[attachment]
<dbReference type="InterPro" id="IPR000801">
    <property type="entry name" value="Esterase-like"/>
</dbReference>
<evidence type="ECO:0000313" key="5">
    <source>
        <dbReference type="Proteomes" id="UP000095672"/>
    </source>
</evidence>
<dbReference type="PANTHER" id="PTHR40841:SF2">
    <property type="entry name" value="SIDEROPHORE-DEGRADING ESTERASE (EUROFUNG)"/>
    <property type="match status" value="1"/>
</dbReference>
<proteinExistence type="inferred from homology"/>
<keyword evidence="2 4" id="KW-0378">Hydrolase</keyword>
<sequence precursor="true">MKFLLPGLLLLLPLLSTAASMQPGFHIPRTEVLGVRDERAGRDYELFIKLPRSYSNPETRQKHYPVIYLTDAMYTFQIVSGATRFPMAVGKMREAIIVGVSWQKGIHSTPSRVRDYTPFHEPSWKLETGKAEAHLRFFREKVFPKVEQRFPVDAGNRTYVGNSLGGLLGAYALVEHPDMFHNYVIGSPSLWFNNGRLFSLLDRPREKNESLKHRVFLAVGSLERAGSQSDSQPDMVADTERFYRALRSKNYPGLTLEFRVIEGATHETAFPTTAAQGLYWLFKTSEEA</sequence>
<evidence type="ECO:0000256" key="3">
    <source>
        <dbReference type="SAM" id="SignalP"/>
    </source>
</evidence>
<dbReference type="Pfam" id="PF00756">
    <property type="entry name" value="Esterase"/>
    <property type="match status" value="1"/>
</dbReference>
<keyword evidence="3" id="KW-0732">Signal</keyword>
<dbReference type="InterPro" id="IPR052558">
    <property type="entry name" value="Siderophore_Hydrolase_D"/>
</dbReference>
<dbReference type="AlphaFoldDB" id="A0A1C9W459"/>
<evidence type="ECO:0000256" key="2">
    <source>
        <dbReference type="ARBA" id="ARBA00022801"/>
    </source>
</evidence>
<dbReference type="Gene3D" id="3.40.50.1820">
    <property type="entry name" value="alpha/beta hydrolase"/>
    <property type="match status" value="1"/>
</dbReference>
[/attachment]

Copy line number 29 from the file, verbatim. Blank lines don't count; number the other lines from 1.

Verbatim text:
<dbReference type="AlphaFoldDB" id="A0A1C9W459"/>